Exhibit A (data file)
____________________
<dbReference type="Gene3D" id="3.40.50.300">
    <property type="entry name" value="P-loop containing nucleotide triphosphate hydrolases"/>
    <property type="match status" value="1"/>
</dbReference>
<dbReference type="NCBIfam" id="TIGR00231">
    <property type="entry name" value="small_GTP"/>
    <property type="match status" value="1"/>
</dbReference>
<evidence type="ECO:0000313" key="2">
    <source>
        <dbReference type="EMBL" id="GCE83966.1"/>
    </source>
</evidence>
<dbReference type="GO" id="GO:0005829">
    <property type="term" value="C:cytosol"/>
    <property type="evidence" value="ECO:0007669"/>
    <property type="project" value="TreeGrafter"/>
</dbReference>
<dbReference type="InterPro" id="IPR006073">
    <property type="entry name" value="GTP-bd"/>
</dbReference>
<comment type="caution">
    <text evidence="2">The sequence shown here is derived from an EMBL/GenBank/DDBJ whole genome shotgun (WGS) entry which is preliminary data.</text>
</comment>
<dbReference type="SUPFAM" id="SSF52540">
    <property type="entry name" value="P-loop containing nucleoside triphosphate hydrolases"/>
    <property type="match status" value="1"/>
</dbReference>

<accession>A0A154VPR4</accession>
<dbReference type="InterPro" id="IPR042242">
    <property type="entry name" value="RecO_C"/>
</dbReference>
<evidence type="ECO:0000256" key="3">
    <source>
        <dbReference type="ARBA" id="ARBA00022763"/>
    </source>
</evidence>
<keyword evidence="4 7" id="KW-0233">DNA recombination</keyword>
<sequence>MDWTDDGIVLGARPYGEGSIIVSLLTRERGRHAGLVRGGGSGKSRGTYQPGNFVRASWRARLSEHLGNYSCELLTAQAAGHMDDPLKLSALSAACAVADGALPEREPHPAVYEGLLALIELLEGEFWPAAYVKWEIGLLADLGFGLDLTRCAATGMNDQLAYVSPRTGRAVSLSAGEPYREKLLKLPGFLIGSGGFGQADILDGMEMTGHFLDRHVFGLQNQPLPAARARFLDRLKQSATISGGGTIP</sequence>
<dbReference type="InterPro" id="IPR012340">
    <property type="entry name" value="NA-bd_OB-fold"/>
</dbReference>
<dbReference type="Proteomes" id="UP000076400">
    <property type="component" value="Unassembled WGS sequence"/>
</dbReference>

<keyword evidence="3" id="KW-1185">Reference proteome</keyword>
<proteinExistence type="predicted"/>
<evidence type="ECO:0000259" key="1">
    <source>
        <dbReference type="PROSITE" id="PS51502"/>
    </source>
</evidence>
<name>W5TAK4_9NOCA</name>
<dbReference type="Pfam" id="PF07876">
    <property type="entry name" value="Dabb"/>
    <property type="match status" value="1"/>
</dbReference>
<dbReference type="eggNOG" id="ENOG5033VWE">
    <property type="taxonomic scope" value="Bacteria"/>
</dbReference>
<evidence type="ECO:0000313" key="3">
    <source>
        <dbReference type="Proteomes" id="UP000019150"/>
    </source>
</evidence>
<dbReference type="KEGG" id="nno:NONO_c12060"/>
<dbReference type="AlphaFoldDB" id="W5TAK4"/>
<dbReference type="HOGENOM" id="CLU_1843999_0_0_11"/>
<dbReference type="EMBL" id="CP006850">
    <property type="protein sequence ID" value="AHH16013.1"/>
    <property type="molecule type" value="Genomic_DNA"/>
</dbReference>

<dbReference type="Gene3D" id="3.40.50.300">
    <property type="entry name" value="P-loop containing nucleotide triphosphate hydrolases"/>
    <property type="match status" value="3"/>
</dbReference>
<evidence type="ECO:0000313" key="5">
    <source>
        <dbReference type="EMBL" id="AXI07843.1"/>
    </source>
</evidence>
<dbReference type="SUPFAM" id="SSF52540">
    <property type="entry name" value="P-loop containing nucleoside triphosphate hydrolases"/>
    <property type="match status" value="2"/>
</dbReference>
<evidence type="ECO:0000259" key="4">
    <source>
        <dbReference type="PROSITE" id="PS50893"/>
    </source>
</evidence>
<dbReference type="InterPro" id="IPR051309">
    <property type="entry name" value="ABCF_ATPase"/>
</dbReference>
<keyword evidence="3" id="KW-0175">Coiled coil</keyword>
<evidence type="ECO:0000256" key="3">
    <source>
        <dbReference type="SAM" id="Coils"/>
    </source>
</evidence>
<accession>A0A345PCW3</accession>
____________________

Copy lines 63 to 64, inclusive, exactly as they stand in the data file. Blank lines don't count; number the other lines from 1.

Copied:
        <dbReference type="Proteomes" id="UP000019150"/>
    </source>